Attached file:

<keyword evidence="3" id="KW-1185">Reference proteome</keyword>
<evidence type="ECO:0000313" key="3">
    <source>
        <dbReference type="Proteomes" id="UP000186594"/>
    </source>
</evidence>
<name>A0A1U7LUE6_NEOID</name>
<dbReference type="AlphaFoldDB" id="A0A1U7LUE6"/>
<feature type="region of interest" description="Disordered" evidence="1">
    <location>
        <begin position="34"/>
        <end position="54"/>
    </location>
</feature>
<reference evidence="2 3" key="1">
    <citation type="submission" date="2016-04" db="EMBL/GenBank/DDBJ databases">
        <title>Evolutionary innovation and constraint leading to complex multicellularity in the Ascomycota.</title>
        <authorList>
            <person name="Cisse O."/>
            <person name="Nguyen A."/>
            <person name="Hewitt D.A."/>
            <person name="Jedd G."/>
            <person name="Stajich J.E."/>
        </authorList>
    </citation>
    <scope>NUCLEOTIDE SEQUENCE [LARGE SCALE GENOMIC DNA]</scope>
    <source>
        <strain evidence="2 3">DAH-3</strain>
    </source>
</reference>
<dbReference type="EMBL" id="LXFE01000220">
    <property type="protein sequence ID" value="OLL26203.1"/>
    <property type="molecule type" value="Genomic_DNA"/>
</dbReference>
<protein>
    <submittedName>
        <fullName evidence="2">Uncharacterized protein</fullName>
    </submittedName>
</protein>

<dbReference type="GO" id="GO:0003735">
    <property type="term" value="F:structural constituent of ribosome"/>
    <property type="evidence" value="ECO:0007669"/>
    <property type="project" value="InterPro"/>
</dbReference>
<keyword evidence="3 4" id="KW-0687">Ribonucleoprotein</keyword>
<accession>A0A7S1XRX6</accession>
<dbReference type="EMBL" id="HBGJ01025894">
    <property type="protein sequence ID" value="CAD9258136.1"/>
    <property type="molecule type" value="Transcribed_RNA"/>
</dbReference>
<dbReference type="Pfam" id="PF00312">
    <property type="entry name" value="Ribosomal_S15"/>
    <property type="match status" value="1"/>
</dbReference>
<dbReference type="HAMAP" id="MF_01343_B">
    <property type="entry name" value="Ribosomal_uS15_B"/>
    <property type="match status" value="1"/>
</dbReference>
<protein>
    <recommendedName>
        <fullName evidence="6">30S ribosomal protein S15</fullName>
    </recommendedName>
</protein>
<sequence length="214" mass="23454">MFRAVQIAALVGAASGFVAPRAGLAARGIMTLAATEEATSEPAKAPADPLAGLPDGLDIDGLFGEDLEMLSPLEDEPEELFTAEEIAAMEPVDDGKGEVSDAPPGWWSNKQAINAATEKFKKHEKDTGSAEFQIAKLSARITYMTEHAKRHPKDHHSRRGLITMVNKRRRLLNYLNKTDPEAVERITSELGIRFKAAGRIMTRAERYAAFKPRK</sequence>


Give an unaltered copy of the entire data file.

<keyword evidence="3" id="KW-1185">Reference proteome</keyword>
<evidence type="ECO:0000313" key="3">
    <source>
        <dbReference type="Proteomes" id="UP000186594"/>
    </source>
</evidence>
<name>A0A1U7LUE6_NEOID</name>
<dbReference type="AlphaFoldDB" id="A0A1U7LUE6"/>
<feature type="region of interest" description="Disordered" evidence="1">
    <location>
        <begin position="34"/>
        <end position="54"/>
    </location>
</feature>
<reference evidence="2 3" key="1">
    <citation type="submission" date="2016-04" db="EMBL/GenBank/DDBJ databases">
        <title>Evolutionary innovation and constraint leading to complex multicellularity in the Ascomycota.</title>
        <authorList>
            <person name="Cisse O."/>
            <person name="Nguyen A."/>
            <person name="Hewitt D.A."/>
            <person name="Jedd G."/>
            <person name="Stajich J.E."/>
        </authorList>
    </citation>
    <scope>NUCLEOTIDE SEQUENCE [LARGE SCALE GENOMIC DNA]</scope>
    <source>
        <strain evidence="2 3">DAH-3</strain>
    </source>
</reference>
<dbReference type="EMBL" id="LXFE01000220">
    <property type="protein sequence ID" value="OLL26203.1"/>
    <property type="molecule type" value="Genomic_DNA"/>
</dbReference>
<protein>
    <submittedName>
        <fullName evidence="2">Uncharacterized protein</fullName>
    </submittedName>
</protein>

<dbReference type="GO" id="GO:0003735">
    <property type="term" value="F:structural constituent of ribosome"/>
    <property type="evidence" value="ECO:0007669"/>
    <property type="project" value="InterPro"/>
</dbReference>
<keyword evidence="3 4" id="KW-0687">Ribonucleoprotein</keyword>
<accession>A0A7S1XRX6</accession>
<dbReference type="EMBL" id="HBGJ01025894">
    <property type="protein sequence ID" value="CAD9258136.1"/>
    <property type="molecule type" value="Transcribed_RNA"/>
</dbReference>
<dbReference type="Pfam" id="PF00312">
    <property type="entry name" value="Ribosomal_S15"/>
    <property type="match status" value="1"/>
</dbReference>
<dbReference type="HAMAP" id="MF_01343_B">
    <property type="entry name" value="Ribosomal_uS15_B"/>
    <property type="match status" value="1"/>
</dbReference>
<protein>
    <recommendedName>
        <fullName evidence="6">30S ribosomal protein S15</fullName>
    </recommendedName>
</protein>
<sequence length="214" mass="23454">MFRAVQIAALVGAASGFVAPRAGLAARGIMTLAATEEATSEPAKAPADPLAGLPDGLDIDGLFGEDLEMLSPLEDEPEELFTAEEIAAMEPVDDGKGEVSDAPPGWWSNKQAINAATEKFKKHEKDTGSAEFQIAKLSARITYMTEHAKRHPKDHHSRRGLITMVNKRRRLLNYLNKTDPEAVERITSELGIRFKAAGRIMTRAERYAAFKPRK</sequence>